The current confusing mix of royalty-rate setting standards for digital radio is result of piecemeal legislation enacted as each new technology was invented. The result is a system significantly out-of-sync with the realities of the 21st century marketplace. It substantially hinders the growth of Internet radio businesses and platforms - and thus hurts consumers, musicians, and innovators.

For the music industry particularly, I believe that a thriving Internet radio industry could be a godsend. Webcasters like Pandora, AccuRadio, and others are already giving significant and valuable amounts of airplay to dozens of genres of music (ranging from bluegrass to EDM), hundreds of independent record labels, and tens of thousands of artists that otherwise would be unable to use the power of radio exposure to build their fan bases.

Passage of the Internet Radio Fairness Act will foster innovation in the industry. It will create jobs, benefit artists by giving them more opportunities to be paid for their work, and benefit consumers by giving them more listening choices.

It's a piece of legislation that every innovator in the music industry should support.

You can see this Guest Post in Billboard.biz here:

http://www.billboard.biz/bbbiz/industry/digital-and-mobile/internet-radi...

Public interest policy group suggests IRFA could give performers bigger royalty share

Wednesday, November 7, 2012 - 1:35pm

Washington, D.C.-based public policy organization Public Knowledge supports the proposed standard-change for Internet radio royalty proceedings, with the ultimate goal of robust and sustainable business models for all players in the digital music marketplace. This week the group has published an essay to explain its support, and suggest a few key improvements to the relevant bill now in Congress.

Public Knowledge staff attorney Jodie Griffin wrote the piece, the follow-up on an introductory essay we covered last week in RAIN here.

First-and-foremost, Public Knowledge advocates the use of the Copyright Act's 801(b) standard for determining Internet radio royalties, the focal point of the Internet Radio Fairness Act.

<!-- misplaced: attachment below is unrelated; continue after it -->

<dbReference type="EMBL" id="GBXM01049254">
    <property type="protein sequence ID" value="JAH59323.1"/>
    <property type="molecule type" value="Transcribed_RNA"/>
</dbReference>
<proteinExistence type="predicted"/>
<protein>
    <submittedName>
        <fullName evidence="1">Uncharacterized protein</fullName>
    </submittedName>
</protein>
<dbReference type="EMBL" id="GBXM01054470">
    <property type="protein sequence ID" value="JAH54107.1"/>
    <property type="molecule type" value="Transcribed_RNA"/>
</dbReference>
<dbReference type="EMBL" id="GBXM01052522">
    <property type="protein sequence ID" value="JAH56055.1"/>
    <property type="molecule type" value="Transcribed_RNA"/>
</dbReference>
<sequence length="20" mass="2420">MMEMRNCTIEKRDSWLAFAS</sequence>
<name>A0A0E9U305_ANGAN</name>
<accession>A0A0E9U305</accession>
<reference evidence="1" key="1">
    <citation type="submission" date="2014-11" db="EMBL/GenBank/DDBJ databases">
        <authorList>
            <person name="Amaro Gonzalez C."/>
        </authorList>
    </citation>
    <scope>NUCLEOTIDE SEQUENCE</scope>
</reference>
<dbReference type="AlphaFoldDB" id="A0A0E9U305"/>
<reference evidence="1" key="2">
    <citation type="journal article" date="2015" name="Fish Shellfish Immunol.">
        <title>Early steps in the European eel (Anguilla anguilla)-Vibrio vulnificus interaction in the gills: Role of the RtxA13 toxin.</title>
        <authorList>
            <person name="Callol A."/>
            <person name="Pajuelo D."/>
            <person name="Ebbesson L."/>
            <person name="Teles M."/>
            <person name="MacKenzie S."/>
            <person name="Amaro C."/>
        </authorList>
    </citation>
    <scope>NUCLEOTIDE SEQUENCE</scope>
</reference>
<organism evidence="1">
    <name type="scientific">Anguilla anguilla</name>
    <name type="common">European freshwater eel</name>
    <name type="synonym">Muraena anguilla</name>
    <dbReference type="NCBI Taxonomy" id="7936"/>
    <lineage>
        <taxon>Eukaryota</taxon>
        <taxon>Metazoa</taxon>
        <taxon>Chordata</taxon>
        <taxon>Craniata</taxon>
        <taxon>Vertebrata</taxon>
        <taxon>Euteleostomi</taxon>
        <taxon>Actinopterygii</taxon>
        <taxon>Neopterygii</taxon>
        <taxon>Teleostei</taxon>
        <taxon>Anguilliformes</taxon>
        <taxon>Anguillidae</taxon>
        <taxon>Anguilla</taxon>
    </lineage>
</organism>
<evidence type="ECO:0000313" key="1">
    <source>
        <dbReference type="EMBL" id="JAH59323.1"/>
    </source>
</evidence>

The IRFA, a bill now in both the U.S. House and Senate, would change the legal standard by which judges determine the statutory rate for streaming radio. The royalty rates for most other, related uses of copyright sound recordings use the standards set in section 801(b) of the Copyright Act. The 1998 Digital Millennium Copyright Act made an exception for Internet radio, requiring rates to be set to what the judges felt a hypothetical "willing buyer and willing seller" would agree.

"The fact that there was no robust online radio licensing market for sound recordings prior to 1998 meant that the judges charged with setting the compulsory license rates were effectively told to emulate a market that did not exist," Griffin reasons. "It is unsurprising that the current standard has led to a disproportionate burden on online-only radio services."

By requiring use of the 801(b) standard for Internet radio, the IRFA would bring it in line with other forms of digital radio, like satellite and cable. Read more in RAIN here. Setting webcasting royalty rates using 801(b), writes Griffin, "allows and requires the CRJs to consider the entire online radio ecosystem when it sets the rates, rather than solely attempting to recreate a market that never existed."